The Hagerman Horse Quarry: Death and Deposition

Dean R. Richmond and H. Gregory McDonald
Hagerman Fossil Beds National Monument, P.O. Box 570, Hagerman, ID 83332


Abstract—Previous studies at the Hagerman Horse Quarry, Hagerman Fossil Beds National Monument, Twin Falls County, Idaho have focused on the remains of the horses and how they contribute towards our understanding of horse evolution and systematics. The context in which the horse remains have been preserved has not received as much attention. Recent work in the Horse Quarry by Hagerman Fossil Beds National Monument has been directed towards developing a better understanding the origin and taphonomy of this important concentration of horse fossils and how this site can aid in better understanding the paleoecology of the earliest species of Equus.

Introduction

The most diverse Blancan vertebrate assemblage in North America has been collected from the Glenns Ferry Formation within Hagerman Fossil Beds National Monument. The Glenns Ferry Formation has also produced the single largest sample of the earliest species of Equus, E. simplicidens (MacFadden, 1992). Although horse is the dominant large species from the quarry (over 200 individuals of all ages); camel, mastodon, peccary and antelope have been recovered. A diverse microvertebrate fauna including fish, frog, turtle, snake, bird, rabbit, gopher, vole and shrew has also been found. Invertebrates recovered from the quarry include both gastropods and pelecypods.

There has previously only been a cursory examination of the causes for this large accumulation of horse remains and previous explanations for the large number of individuals has been based on minimal data. Hagerman Fossil Beds National Monument received a grant from Canon U.S.A. to conduct an excavation at the quarry to specifically collect data on the depositional environment. The study permitted a more complete understanding of this assemblage and its origin.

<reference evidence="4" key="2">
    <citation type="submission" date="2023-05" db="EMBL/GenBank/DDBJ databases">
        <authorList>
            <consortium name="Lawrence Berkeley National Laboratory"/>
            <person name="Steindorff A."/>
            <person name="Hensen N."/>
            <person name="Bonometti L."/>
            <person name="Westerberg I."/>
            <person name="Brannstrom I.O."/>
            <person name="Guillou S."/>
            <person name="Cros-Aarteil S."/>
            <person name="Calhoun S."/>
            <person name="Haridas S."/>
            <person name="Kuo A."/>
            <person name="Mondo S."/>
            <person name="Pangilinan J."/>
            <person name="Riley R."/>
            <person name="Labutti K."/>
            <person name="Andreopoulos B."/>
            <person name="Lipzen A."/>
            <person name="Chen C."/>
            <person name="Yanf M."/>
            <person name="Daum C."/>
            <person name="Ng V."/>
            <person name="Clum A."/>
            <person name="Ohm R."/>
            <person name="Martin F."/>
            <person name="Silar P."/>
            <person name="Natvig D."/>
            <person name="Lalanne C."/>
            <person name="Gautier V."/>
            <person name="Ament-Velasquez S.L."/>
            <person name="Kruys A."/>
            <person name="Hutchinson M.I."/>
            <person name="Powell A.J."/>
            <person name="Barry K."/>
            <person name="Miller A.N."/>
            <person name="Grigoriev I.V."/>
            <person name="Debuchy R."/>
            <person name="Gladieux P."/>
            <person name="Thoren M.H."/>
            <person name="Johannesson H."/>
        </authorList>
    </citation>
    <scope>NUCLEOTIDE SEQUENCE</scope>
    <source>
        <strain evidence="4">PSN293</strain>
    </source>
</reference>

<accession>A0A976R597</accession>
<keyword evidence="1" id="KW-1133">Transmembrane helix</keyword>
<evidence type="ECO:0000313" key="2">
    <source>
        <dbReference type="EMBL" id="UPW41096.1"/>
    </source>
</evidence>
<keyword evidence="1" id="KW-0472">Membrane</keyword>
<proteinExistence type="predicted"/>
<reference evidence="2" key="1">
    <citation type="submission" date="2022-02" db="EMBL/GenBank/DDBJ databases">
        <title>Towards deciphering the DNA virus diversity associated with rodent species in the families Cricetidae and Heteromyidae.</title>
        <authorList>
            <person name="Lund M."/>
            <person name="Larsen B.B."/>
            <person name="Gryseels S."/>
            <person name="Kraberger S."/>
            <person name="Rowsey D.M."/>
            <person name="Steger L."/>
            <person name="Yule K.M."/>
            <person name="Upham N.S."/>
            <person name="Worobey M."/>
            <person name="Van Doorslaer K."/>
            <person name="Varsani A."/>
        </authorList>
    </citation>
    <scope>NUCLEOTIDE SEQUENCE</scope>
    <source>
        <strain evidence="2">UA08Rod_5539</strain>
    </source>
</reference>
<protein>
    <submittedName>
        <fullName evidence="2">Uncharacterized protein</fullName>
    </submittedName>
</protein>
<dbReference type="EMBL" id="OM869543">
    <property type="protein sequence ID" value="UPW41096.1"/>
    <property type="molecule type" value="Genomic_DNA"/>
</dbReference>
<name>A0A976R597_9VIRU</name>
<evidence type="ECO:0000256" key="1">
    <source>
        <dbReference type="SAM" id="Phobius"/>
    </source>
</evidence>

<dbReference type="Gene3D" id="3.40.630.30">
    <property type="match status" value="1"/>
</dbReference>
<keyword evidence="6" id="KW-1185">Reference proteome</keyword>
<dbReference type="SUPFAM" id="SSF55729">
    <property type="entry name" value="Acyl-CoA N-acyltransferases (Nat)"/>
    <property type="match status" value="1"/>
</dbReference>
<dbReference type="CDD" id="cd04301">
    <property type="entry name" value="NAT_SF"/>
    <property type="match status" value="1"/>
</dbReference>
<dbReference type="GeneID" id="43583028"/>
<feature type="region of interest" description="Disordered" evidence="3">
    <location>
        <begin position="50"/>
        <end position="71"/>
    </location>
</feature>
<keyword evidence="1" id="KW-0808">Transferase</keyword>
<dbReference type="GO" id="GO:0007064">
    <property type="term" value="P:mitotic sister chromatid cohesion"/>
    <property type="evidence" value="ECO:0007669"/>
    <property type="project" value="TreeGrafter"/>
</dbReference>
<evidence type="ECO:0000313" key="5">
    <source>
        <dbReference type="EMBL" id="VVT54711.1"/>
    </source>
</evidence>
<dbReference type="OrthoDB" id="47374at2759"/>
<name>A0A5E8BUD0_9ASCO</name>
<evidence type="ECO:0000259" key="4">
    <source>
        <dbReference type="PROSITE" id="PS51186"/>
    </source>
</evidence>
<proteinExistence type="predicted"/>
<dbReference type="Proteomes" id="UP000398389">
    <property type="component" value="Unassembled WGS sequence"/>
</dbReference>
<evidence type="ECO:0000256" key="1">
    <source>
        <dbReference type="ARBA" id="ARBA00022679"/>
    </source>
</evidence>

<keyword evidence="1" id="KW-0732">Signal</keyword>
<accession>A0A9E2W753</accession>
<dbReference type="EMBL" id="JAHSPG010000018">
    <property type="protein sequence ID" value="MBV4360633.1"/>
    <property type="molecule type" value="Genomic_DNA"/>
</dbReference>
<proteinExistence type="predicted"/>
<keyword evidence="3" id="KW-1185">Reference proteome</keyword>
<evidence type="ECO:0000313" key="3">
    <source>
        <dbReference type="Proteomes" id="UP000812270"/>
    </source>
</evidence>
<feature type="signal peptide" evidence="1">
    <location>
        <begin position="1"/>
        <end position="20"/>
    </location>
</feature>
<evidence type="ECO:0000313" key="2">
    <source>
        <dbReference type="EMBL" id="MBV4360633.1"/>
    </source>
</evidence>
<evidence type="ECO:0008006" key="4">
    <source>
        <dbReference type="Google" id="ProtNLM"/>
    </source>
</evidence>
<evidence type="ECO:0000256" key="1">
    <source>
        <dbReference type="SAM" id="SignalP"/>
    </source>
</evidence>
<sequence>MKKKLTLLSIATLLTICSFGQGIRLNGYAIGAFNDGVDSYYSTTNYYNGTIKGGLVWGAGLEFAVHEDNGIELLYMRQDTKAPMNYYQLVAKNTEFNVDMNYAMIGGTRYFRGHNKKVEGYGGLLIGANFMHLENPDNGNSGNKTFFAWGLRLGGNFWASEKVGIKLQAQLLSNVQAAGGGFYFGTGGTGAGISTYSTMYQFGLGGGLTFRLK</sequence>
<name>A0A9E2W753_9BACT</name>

Discussion

The Horse Quarry fossil assemblage was deposited within a fine-grained, poorly sorted sandstone bed that is lithostratigraphically in the lower portion of the Glenns Ferry Formation (Pliocene, Blancan). The quarry is located 9.5 meters below the unconformable contact with the overlying Pleistocene Tuana Gravel. Chronostratigraphically the Glenns Ferry Formation at Hagerman Fossil Beds ranges from about 3.7 to 3.0 mya. Magnetostratigraphy suggests that the quarry is younger than 3.4 mya and its position above the Shoestring Basalt places it younger than 3.2 mya. During excavation of the quarry a siliceous ash directly overlying the quarry sandstone bed was uncovered and is currently being dated using Ar-Ar techniques.

The fluvial system in which the fossil accumulation was deposited had a high width/depth ratio (F= 56.6) and low sinuosity (P= 1.17) indicating that the channel was a relatively straight bedload system. Lateral accretion sets resulting from point bar migration of a meandering fluvial system are not evident in the quarry. A longitudinal bar present in the
western portion of the 1997 excavation consists of a large accumulation of poorly sorted (1.95 phi) medium-grained (2.0 phi) sandstone, intraformational mudstone rip-up clasts and bones. The mean grain size for the quarry sandstone is fine (.25 - .125 mm). The sandstone is poorly sorted (mean of 1.47 phi) lithic arenite containing subangular grains larger than 2 mm in diameter with a few (>5 mm) pebble-sized grains.

Considering the .25 mm grain size and dune bedforms, the paleoflow velocity can be bracketed between 60 and 100 cm/sec. Flow depth was less than half a meter. Measurement of thirty trough cross-sets of the fluvial channel exposed during excavation of the quarry indicates a south-southwest (mean 226o azimuth) transport direction (Figure 1). The majority of bones are aligned transverse to fluid flow, supporting the sedimentological evidence for a low flow velocity and a shallow water depth. The channel sediments fine upward and represent a single waning flood event.